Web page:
The Seventh-day Adventists Church Speaks Out Against Gender-based Violence
The Seventh-day Adventist Church Speaks Out
The Seventh-day Adventist Church is speaking out about violence against women, children, men, and the elderly. We recognize that as believers in a heavenly Father, we must become agents of change, helping to end the evils of abuse and gender-based violence—both in society and within the church itself. The Seventh-day Adventist Church’s position is clear in the decades-old history of advocating against sexual abuse in the church, even years before it was common to find the topic in newspaper headlines, according to leaders. As far back as 1987, church leaders voted a Statement on Sexual Behavior, and in 1990, they added a Statement on Pornography. As the years passed, official statements focused more on the specifics, such as the 1995 Statement on Abuse and Family Violence, and the 1996 Statement on Family Violence, and the 1997 Statement on Child Sexual Abuse. Later, in 2000, church leaders voted a Statement on Female Genital Mutilation, and in 2010, a document on ending Violence Against Women and Girls.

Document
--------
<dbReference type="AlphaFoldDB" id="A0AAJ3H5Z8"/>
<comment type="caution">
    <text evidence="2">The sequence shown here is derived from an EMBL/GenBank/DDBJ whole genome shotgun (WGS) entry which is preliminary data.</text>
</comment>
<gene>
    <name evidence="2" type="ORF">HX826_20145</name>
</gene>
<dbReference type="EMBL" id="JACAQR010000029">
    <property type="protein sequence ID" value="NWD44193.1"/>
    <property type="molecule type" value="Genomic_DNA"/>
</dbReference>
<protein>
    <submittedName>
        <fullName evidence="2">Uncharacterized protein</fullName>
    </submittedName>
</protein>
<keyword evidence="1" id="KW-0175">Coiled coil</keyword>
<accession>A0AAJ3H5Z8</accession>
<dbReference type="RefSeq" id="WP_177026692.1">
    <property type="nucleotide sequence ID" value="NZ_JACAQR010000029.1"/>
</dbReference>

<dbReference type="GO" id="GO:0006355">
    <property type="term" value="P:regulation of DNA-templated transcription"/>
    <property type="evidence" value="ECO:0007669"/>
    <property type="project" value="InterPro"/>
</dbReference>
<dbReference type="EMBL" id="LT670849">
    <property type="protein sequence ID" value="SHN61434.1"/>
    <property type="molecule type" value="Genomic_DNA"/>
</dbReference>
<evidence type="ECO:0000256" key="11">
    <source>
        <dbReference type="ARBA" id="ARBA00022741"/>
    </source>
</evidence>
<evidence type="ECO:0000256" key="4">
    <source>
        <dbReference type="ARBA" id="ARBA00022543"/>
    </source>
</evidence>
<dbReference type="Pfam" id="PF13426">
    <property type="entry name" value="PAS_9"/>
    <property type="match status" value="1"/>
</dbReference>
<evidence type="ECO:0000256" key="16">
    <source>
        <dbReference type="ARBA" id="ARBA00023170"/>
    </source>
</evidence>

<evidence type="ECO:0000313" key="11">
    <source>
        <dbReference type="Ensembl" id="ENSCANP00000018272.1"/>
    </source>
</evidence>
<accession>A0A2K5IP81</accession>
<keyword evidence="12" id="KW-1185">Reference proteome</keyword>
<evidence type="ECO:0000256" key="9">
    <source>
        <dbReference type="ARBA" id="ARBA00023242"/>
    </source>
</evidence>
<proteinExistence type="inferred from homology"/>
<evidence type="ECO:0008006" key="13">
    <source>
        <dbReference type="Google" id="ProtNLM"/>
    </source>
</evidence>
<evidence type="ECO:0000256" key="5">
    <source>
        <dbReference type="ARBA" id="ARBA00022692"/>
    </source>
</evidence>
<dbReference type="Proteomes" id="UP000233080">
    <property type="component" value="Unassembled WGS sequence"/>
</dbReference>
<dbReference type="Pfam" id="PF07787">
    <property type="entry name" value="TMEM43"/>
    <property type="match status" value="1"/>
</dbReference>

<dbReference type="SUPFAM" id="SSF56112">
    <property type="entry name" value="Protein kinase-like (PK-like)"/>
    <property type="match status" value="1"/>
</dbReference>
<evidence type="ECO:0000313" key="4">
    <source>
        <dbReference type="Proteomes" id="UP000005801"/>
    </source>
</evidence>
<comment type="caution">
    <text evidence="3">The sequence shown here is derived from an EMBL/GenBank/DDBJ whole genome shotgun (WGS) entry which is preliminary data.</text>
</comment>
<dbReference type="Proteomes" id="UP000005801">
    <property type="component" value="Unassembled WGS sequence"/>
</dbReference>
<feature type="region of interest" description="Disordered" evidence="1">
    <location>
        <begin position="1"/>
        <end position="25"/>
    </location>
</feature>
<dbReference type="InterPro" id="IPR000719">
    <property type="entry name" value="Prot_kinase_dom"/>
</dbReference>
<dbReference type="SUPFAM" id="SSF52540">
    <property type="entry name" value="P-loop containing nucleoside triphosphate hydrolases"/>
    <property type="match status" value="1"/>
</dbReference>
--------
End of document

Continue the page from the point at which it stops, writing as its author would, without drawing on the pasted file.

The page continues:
Many Churches Speak Out
Many denominations and communities of faith recognize the urgent need to end the violence against women and to bring about justice. Many have created, or support, organizations working to create awareness, to educate the public, and to find ways to stop the violence.
For example, the World Alliance of Reformed Churches [WARC] expressed concern, especially in light of the current world economic crisis and its effect on violence against women. “We cannot continue to ignore the plight of women and girls who are attacked in their homes or are targets of war crimes. WARC calls for renewed commitment to accelerate rather than slow down the process of seeking to end violence against women and girls and to bring about justice.” Poor women in poor countries suffer the most from the impact of the economic crisis. Increased social unrest leads to rising levels of violence, with women and girls most vulnerable to attack. Yet funding for program designed to protect and empower women is being reduced, points out a spokesperson for WARC. (From WARC statement issued March 4, 2009, to mark International Women’s Day)